Nicholas Vesey, vicar of St Luke's with St Augustine's, Norwich, tells of the steps being taken by Norwich Christian Meditation Centre to explore the Christian message from a contemplative perspective.
We come out of an Anglican Church, St Luke's with St Augustine's, and membership of our website at www.norwichmeditation.co.uk now stands at over 1,400. These members participate with us in a number of ways by:
Attending the introductory 'Developing Consciousness Course'.
The eight week course is an introduction to Christianity from a contemplative perspective and includes a review of the nature of consciousness, the part that our minds play in that, and how we each develop our own understanding of the nature of spirituality. In 2012 we are running three courses throughout the year and I have now written a book of the material we use; Developing Consciousness – A Roadmap of the Journey to Enlightenment.
Coming along to one of our conferences.
We hold three or four conferences every year. In 2011 we hosted Robert Beckford, Dave Tomlinson, Jesuit Priest Robert Kennedy and the Merton scholar James Finley. About 100 attend each event.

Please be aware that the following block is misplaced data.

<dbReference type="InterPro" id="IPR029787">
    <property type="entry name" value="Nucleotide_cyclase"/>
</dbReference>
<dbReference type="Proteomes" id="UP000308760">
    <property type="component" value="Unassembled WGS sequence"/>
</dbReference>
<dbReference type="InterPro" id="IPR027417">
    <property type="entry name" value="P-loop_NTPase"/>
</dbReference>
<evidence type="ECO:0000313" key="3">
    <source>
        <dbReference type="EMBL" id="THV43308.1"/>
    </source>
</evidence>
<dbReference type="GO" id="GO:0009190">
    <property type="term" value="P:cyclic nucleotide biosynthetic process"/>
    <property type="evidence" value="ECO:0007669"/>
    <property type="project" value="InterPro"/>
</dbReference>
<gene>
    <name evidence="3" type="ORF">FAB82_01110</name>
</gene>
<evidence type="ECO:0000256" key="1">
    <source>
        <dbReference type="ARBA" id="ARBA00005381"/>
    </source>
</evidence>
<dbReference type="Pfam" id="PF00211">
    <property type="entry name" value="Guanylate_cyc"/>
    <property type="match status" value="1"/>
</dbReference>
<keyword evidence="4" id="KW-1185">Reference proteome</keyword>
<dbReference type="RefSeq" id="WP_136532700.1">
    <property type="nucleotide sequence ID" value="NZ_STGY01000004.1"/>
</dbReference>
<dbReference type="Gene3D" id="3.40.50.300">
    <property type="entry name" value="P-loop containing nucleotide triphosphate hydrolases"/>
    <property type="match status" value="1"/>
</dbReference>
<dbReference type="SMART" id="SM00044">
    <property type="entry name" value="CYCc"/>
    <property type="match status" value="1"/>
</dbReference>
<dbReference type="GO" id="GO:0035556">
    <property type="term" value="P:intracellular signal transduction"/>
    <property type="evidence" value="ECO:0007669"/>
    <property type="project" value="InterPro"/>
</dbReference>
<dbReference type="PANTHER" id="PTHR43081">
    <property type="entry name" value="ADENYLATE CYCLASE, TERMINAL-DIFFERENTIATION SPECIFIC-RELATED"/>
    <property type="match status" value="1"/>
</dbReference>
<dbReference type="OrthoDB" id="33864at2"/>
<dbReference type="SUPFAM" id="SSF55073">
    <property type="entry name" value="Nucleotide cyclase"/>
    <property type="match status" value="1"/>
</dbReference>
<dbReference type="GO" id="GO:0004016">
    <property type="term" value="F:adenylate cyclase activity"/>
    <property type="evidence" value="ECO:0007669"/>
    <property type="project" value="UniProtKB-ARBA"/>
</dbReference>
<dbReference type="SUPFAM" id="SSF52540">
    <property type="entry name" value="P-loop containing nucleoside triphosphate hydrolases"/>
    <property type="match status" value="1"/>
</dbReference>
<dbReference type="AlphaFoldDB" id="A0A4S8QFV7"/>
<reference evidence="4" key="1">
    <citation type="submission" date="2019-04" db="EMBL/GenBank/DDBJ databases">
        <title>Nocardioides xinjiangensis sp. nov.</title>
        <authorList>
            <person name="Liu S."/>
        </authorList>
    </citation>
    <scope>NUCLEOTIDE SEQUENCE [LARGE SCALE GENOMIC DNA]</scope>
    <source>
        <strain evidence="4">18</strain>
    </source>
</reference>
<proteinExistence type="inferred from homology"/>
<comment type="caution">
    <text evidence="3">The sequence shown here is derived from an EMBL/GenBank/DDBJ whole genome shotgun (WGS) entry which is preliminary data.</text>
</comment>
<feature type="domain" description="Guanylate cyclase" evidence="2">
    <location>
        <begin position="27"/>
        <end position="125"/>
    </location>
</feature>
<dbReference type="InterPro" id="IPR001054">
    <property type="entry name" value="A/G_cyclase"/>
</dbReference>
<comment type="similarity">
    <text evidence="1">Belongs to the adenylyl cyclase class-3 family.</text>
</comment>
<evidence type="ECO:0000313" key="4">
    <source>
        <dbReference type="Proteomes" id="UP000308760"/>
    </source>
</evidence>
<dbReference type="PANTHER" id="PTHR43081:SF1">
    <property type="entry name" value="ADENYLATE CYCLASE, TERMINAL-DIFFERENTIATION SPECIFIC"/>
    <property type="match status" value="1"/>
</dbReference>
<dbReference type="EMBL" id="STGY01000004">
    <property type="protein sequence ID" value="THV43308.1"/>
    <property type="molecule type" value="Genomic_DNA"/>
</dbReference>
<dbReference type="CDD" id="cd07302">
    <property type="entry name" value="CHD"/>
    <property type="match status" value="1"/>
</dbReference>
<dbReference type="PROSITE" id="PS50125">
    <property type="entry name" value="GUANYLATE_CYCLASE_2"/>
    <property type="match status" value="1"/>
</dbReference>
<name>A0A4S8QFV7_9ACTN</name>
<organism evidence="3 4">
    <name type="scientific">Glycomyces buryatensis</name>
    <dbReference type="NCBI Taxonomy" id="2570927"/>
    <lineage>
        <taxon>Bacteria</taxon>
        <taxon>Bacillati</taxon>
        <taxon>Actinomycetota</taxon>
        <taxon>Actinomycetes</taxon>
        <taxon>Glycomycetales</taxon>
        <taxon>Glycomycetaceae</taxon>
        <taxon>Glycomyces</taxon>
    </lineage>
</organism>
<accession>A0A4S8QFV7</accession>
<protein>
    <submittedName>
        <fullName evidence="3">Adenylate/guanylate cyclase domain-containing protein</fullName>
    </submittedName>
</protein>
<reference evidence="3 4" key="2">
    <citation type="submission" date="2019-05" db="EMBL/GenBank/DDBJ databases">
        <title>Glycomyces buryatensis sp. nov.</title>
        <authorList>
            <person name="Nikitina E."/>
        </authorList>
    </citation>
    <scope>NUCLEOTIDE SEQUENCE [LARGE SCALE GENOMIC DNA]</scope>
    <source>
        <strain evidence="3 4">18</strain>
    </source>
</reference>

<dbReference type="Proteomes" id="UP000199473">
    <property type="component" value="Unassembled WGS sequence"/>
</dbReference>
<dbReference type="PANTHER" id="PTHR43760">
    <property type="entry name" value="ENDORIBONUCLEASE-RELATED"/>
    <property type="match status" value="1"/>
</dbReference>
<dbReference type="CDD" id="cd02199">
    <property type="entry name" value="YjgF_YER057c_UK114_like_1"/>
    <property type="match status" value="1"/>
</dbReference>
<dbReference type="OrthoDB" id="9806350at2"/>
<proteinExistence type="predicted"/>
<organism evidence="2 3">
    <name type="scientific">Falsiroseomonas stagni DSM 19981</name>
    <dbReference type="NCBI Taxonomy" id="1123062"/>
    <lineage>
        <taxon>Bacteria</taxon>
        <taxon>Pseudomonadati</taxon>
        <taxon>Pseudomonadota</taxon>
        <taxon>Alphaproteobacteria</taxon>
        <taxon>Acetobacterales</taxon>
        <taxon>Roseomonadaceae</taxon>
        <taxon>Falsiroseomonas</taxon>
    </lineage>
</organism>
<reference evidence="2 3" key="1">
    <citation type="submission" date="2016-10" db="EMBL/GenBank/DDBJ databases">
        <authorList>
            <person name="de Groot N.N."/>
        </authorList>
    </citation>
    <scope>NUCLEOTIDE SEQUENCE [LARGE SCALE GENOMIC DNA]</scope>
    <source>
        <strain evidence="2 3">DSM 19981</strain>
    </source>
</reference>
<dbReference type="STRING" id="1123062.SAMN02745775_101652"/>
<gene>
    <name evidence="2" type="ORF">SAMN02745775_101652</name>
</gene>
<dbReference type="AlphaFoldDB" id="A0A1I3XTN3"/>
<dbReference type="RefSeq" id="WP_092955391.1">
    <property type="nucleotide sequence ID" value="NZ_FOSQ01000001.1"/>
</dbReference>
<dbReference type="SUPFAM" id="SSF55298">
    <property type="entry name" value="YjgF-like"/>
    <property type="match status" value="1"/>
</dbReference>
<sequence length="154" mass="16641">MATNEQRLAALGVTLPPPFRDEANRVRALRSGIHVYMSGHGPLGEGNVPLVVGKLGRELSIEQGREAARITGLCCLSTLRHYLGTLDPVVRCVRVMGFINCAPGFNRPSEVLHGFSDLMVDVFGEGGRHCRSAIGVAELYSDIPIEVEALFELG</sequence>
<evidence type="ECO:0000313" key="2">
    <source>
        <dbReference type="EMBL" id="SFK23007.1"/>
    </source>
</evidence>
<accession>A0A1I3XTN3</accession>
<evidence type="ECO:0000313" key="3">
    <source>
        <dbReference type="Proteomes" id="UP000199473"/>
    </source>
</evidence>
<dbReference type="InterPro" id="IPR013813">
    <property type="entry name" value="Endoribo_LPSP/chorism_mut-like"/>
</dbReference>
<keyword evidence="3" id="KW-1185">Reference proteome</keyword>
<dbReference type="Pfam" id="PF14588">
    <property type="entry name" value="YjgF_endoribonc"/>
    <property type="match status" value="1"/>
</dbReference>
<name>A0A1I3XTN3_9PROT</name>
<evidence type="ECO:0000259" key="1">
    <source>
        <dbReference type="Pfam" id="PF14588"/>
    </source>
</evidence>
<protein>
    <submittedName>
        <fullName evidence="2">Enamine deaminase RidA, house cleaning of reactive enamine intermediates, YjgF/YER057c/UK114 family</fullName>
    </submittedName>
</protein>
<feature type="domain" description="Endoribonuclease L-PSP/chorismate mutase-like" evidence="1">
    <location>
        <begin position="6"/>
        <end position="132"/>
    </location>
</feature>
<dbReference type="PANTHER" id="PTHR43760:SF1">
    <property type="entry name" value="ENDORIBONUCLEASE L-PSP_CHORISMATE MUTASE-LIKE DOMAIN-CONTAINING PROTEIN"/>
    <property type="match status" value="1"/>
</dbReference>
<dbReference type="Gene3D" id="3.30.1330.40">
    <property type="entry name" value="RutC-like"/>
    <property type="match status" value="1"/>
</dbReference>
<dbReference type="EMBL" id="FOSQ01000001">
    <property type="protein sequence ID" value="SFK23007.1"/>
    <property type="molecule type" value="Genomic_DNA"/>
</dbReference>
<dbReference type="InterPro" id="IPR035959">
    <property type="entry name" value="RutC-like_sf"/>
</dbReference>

Being a part of our Soul Brothers' Men's Group.
About 40 men participate in this. Three small groups meet monthly and, every two months, there is a big meeting on a specific topic. This year we have covered: Men and Sex, Men and Money, Men and Power. We are linked into Richard Rohr's Rites of Passage initiative.
Joining our informal communion for non-churchgoers.
More recently we have decided to create this event specifically for people who have a more contemplative perspective. The informal communion for non-churchgoers happens once a month at the moment, however we hope to go weekly next year.
About 30 people range around one huge long table and we begin with everyone drumming for about five minutes before going into silence. This is followed by the Collect for purity and the Lord's Prayer. From there the pattern changes monthly. There is a theme – such as fertility, resurrection or connection – and what happens depends on that theme; we might have a guided meditation, some chanting, or a reflection. There is always a Scripture reading, a short homily, and a chance for anyone to respond.
We then move into a communion based upon the story of the Christ through scripture that culminates in everyone moving to the table and offering each other the bread and the wine across six stations. We end with a meditation as three flaming torches are lit.
Finally, as a response to the communion, we enable people to talk about their own projects and enrol others in their ideas over coffee. So far the events are well attended, and we are looking forward to a community developing that could form a new type of church.